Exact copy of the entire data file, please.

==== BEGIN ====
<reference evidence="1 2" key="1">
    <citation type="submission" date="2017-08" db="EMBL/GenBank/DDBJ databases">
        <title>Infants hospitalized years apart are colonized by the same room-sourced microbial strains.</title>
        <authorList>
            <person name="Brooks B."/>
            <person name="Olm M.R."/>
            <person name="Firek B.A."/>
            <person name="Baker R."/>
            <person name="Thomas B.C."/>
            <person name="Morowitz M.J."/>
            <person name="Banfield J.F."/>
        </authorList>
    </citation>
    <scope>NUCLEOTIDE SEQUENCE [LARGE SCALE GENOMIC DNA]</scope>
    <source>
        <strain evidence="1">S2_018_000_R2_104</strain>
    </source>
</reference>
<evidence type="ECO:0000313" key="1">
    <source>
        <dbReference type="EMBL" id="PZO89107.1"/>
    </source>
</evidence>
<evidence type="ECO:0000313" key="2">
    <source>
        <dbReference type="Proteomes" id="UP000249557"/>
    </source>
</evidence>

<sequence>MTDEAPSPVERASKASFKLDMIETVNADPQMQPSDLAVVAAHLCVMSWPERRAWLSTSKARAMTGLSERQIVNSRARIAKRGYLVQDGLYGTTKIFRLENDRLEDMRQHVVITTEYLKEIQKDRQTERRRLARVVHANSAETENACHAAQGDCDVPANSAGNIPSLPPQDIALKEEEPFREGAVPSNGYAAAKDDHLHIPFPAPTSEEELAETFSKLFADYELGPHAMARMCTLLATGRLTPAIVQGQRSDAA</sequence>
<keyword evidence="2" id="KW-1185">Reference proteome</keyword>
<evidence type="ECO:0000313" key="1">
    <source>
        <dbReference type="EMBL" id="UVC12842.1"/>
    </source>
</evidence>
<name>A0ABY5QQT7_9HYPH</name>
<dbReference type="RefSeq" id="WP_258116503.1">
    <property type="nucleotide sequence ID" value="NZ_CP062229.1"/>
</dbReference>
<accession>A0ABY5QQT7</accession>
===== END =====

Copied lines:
<reference evidence="1 2" key="1">
    <citation type="submission" date="2017-08" db="EMBL/GenBank/DDBJ databases">
        <title>Infants hospitalized years apart are colonized by the same room-sourced microbial strains.</title>
        <authorList>
            <person name="Brooks B."/>
            <person name="Olm M.R."/>
            <person name="Firek B.A."/>
            <person name="Baker R."/>
            <person name="Thomas B.C."/>
            <person name="Morowitz M.J."/>
            <person name="Banfield J.F."/>
        </authorList>
    </citation>
    <scope>NUCLEOTIDE SEQUENCE [LARGE SCALE GENOMIC DNA]</scope>
    <source>
        <strain evidence="1">S2_018_000_R2_104</strain>
    </source>
</reference>
<evidence type="ECO:0000313" key="1">
    <source>
        <dbReference type="EMBL" id="PZO89107.1"/>
    </source>
</evidence>
<evidence type="ECO:0000313" key="2">
    <source>
        <dbReference type="Proteomes" id="UP000249557"/>
    </source>
</evidence>

<sequence>MTDEAPSPVERASKASFKLDMIETVNADPQMQPSDLAVVAAHLCVMSWPERRAWLSTSKARAMTGLSERQIVNSRARIAKRGYLVQDGLYGTTKIFRLENDRLEDMRQHVVITTEYLKEIQKDRQTERRRLARVVHANSAETENACHAAQGDCDVPANSAGNIPSLPPQDIALKEEEPFREGAVPSNGYAAAKDDHLHIPFPAPTSEEELAETFSKLFADYELGPHAMARMCTLLATGRLTPAIVQGQRSDAA</sequence>
<keyword evidence="2" id="KW-1185">Reference proteome</keyword>
<evidence type="ECO:0000313" key="1">
    <source>
        <dbReference type="EMBL" id="UVC12842.1"/>
    </source>
</evidence>
<name>A0ABY5QQT7_9HYPH</name>
<dbReference type="RefSeq" id="WP_258116503.1">
    <property type="nucleotide sequence ID" value="NZ_CP062229.1"/>
</dbReference>
<accession>A0ABY5QQT7</accession>